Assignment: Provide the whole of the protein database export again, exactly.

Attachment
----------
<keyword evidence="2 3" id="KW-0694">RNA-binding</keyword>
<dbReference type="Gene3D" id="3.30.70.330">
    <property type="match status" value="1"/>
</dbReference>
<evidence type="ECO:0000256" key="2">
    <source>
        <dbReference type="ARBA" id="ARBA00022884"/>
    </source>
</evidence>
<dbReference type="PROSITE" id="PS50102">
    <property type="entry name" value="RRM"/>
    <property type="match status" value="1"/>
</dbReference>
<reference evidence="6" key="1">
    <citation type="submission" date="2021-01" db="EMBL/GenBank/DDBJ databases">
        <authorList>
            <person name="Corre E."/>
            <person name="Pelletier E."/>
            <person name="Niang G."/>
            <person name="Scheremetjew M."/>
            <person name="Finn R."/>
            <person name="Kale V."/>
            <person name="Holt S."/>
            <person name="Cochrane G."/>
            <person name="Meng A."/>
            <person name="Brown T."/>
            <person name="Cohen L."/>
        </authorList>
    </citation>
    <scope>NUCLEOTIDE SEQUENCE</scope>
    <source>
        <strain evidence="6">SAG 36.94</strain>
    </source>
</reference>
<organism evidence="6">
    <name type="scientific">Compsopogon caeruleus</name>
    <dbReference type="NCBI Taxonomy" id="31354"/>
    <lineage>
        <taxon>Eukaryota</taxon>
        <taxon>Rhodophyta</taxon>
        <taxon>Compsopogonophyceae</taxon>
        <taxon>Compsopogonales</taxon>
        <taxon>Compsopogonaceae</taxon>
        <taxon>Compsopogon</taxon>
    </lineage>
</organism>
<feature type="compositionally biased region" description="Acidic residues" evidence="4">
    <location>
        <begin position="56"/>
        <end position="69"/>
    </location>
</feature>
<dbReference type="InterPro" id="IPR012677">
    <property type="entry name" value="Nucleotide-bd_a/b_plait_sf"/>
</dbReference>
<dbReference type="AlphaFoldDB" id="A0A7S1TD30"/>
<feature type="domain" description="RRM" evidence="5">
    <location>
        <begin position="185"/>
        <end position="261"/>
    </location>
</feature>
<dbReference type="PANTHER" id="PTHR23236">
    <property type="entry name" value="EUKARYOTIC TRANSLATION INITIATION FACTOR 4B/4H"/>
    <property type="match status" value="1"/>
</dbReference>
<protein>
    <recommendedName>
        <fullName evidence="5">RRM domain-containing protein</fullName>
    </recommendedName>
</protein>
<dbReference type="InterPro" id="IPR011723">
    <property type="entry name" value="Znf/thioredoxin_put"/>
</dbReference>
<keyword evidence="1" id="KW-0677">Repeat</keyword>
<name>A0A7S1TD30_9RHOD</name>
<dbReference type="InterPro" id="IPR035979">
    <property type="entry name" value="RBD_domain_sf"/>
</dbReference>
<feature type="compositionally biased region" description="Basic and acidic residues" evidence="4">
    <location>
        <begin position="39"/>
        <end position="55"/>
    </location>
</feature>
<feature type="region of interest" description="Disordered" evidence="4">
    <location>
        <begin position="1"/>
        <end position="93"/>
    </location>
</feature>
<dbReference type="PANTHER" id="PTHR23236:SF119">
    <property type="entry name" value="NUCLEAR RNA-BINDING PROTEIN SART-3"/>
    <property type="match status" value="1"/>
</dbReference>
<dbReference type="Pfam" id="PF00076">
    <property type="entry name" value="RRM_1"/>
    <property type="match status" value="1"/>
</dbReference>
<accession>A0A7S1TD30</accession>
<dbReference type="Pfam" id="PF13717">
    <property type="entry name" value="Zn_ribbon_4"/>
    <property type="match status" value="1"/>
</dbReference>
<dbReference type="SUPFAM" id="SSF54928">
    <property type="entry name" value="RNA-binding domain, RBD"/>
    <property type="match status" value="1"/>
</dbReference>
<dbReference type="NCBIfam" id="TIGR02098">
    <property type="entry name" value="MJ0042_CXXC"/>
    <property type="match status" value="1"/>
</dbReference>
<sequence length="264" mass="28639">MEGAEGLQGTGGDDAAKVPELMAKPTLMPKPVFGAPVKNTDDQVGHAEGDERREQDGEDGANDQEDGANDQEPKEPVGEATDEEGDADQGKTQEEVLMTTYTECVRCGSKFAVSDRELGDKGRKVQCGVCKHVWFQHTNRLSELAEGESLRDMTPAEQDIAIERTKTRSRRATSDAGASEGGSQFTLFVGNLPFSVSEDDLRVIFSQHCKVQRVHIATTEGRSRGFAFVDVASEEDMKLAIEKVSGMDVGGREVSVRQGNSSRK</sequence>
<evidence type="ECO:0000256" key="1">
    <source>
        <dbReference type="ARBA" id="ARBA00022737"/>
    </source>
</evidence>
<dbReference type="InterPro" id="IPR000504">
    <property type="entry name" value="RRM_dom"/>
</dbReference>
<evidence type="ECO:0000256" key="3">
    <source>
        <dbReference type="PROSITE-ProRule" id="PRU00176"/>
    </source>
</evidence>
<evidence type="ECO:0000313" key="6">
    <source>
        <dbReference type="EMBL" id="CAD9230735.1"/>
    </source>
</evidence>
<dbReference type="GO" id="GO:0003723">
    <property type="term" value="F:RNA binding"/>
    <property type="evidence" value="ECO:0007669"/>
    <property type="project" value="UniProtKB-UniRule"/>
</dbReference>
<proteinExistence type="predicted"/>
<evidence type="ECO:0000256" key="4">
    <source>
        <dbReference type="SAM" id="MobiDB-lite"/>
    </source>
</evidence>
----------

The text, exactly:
<keyword evidence="2 3" id="KW-0694">RNA-binding</keyword>
<dbReference type="Gene3D" id="3.30.70.330">
    <property type="match status" value="1"/>
</dbReference>
<evidence type="ECO:0000256" key="2">
    <source>
        <dbReference type="ARBA" id="ARBA00022884"/>
    </source>
</evidence>
<dbReference type="PROSITE" id="PS50102">
    <property type="entry name" value="RRM"/>
    <property type="match status" value="1"/>
</dbReference>
<reference evidence="6" key="1">
    <citation type="submission" date="2021-01" db="EMBL/GenBank/DDBJ databases">
        <authorList>
            <person name="Corre E."/>
            <person name="Pelletier E."/>
            <person name="Niang G."/>
            <person name="Scheremetjew M."/>
            <person name="Finn R."/>
            <person name="Kale V."/>
            <person name="Holt S."/>
            <person name="Cochrane G."/>
            <person name="Meng A."/>
            <person name="Brown T."/>
            <person name="Cohen L."/>
        </authorList>
    </citation>
    <scope>NUCLEOTIDE SEQUENCE</scope>
    <source>
        <strain evidence="6">SAG 36.94</strain>
    </source>
</reference>
<organism evidence="6">
    <name type="scientific">Compsopogon caeruleus</name>
    <dbReference type="NCBI Taxonomy" id="31354"/>
    <lineage>
        <taxon>Eukaryota</taxon>
        <taxon>Rhodophyta</taxon>
        <taxon>Compsopogonophyceae</taxon>
        <taxon>Compsopogonales</taxon>
        <taxon>Compsopogonaceae</taxon>
        <taxon>Compsopogon</taxon>
    </lineage>
</organism>
<feature type="compositionally biased region" description="Acidic residues" evidence="4">
    <location>
        <begin position="56"/>
        <end position="69"/>
    </location>
</feature>
<dbReference type="InterPro" id="IPR012677">
    <property type="entry name" value="Nucleotide-bd_a/b_plait_sf"/>
</dbReference>
<dbReference type="AlphaFoldDB" id="A0A7S1TD30"/>
<feature type="domain" description="RRM" evidence="5">
    <location>
        <begin position="185"/>
        <end position="261"/>
    </location>
</feature>
<dbReference type="PANTHER" id="PTHR23236">
    <property type="entry name" value="EUKARYOTIC TRANSLATION INITIATION FACTOR 4B/4H"/>
    <property type="match status" value="1"/>
</dbReference>
<protein>
    <recommendedName>
        <fullName evidence="5">RRM domain-containing protein</fullName>
    </recommendedName>
</protein>
<dbReference type="InterPro" id="IPR011723">
    <property type="entry name" value="Znf/thioredoxin_put"/>
</dbReference>
<keyword evidence="1" id="KW-0677">Repeat</keyword>
<name>A0A7S1TD30_9RHOD</name>
<dbReference type="InterPro" id="IPR035979">
    <property type="entry name" value="RBD_domain_sf"/>
</dbReference>
<feature type="compositionally biased region" description="Basic and acidic residues" evidence="4">
    <location>
        <begin position="39"/>
        <end position="55"/>
    </location>
</feature>
<feature type="region of interest" description="Disordered" evidence="4">
    <location>
        <begin position="1"/>
        <end position="93"/>
    </location>
</feature>
<dbReference type="PANTHER" id="PTHR23236:SF119">
    <property type="entry name" value="NUCLEAR RNA-BINDING PROTEIN SART-3"/>
    <property type="match status" value="1"/>
</dbReference>
<dbReference type="Pfam" id="PF00076">
    <property type="entry name" value="RRM_1"/>
    <property type="match status" value="1"/>
</dbReference>
<accession>A0A7S1TD30</accession>
<dbReference type="Pfam" id="PF13717">
    <property type="entry name" value="Zn_ribbon_4"/>
    <property type="match status" value="1"/>
</dbReference>
<dbReference type="SUPFAM" id="SSF54928">
    <property type="entry name" value="RNA-binding domain, RBD"/>
    <property type="match status" value="1"/>
</dbReference>
<dbReference type="NCBIfam" id="TIGR02098">
    <property type="entry name" value="MJ0042_CXXC"/>
    <property type="match status" value="1"/>
</dbReference>
<sequence length="264" mass="28639">MEGAEGLQGTGGDDAAKVPELMAKPTLMPKPVFGAPVKNTDDQVGHAEGDERREQDGEDGANDQEDGANDQEPKEPVGEATDEEGDADQGKTQEEVLMTTYTECVRCGSKFAVSDRELGDKGRKVQCGVCKHVWFQHTNRLSELAEGESLRDMTPAEQDIAIERTKTRSRRATSDAGASEGGSQFTLFVGNLPFSVSEDDLRVIFSQHCKVQRVHIATTEGRSRGFAFVDVASEEDMKLAIEKVSGMDVGGREVSVRQGNSSRK</sequence>
<evidence type="ECO:0000256" key="1">
    <source>
        <dbReference type="ARBA" id="ARBA00022737"/>
    </source>
</evidence>
<dbReference type="InterPro" id="IPR000504">
    <property type="entry name" value="RRM_dom"/>
</dbReference>
<evidence type="ECO:0000256" key="3">
    <source>
        <dbReference type="PROSITE-ProRule" id="PRU00176"/>
    </source>
</evidence>
<evidence type="ECO:0000313" key="6">
    <source>
        <dbReference type="EMBL" id="CAD9230735.1"/>
    </source>
</evidence>
<dbReference type="GO" id="GO:0003723">
    <property type="term" value="F:RNA binding"/>
    <property type="evidence" value="ECO:0007669"/>
    <property type="project" value="UniProtKB-UniRule"/>
</dbReference>
<proteinExistence type="predicted"/>
<evidence type="ECO:0000256" key="4">
    <source>
        <dbReference type="SAM" id="MobiDB-lite"/>
    </source>
</evidence>